This morning, Pope Francis presided over his first pontifical Mass inside St. Peter’s Basilica. Previous Masses have been said outdoors beneath the basilica’s sagrato. The Chrism Mass was concelebrated with the cardinals, patriarchs, archbishops, bishops, and secular and religious priests present in Rome. During the Mass, the clerics renewed their vows and the oils of the sick and the catechumens as well as the chrism oil itself were blessed. The Office of the Liturgical Celebrations of the Supreme Pontiff indicated that some 1600 secular and religious priests from the Diocese of Rome and the Roman colleges participated in the renewal of vows.
The Spanish-based cooperative “Arte e Alimentación SL” donated the oils used at the Mass. At the conclusion of the liturgical celebration, the oils were taken to the Papal Archbasilica of San Giovanni in Laterano. Pope Francis will take possession of the cathedra of the Bishop of Rome on April 7. Known as St. John Lateran in English, the basilica is the official seat of the Roman bishop. The blessed oils will be used in the sacramental celebrations of the diocese of Rome.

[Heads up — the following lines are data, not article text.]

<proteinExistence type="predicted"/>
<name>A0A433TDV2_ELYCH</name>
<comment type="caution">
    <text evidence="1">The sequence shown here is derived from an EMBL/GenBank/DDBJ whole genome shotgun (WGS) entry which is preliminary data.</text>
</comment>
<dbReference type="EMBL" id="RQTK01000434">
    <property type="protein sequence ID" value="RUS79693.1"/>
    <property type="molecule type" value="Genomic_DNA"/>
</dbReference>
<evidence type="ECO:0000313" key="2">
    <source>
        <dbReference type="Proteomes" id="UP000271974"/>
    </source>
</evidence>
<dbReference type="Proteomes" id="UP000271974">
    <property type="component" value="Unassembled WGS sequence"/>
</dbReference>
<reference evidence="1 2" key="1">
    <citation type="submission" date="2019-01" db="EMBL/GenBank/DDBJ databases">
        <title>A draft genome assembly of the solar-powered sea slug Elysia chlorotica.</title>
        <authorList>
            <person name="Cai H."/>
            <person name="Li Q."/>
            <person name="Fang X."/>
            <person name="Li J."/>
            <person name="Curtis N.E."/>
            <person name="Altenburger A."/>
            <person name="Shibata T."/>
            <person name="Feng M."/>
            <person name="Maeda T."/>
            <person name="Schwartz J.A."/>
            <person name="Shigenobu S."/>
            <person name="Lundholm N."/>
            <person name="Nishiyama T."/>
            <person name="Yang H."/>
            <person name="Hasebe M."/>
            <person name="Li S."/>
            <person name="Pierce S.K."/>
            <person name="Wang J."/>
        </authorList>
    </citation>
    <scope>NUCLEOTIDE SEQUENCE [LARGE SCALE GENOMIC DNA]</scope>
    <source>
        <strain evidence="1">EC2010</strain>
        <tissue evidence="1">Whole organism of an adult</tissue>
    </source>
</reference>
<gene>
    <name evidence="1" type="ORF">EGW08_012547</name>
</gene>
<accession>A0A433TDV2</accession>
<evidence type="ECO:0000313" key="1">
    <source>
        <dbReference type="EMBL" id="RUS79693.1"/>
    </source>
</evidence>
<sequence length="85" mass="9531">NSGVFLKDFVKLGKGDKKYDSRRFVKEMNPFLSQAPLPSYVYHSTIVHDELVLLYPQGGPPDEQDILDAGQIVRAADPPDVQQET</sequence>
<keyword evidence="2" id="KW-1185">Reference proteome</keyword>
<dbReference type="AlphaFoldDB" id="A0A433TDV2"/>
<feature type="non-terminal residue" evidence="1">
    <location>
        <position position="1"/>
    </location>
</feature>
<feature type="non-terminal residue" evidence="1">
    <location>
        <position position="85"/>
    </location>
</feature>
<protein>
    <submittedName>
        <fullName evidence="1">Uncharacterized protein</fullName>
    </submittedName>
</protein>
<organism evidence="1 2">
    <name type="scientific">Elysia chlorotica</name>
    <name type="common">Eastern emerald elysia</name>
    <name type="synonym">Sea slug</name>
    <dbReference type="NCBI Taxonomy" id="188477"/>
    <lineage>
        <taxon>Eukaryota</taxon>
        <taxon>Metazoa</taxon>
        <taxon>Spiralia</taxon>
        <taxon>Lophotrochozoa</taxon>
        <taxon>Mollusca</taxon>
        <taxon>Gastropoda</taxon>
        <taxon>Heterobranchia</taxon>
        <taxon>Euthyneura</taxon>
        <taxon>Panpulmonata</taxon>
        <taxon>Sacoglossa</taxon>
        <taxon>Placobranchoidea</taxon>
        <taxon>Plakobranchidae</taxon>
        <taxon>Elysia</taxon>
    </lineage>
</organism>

Reflecting on the meaning of the oils, Pope Francis claimed that:
We need to “go out,” then, in order to experience our own anointing, its power and its redemptive efficacy: to the “outskirts” where there is suffering, bloodshed, blindness that longs for sight, and prisoners in thrall to many evil masters. It is not in soul-searching or constant introspection that we encounter the Lord: self-help courses can be useful in life, but to live our priestly life going from one course to another, from one method to another, leads us to become Pelagians and to minimize the power of grace, which comes alive and flourishes to the extent that we, in faith, go out and give ourselves and the Gospel to others, giving what little ointment we have to those who have nothing, nothing at all.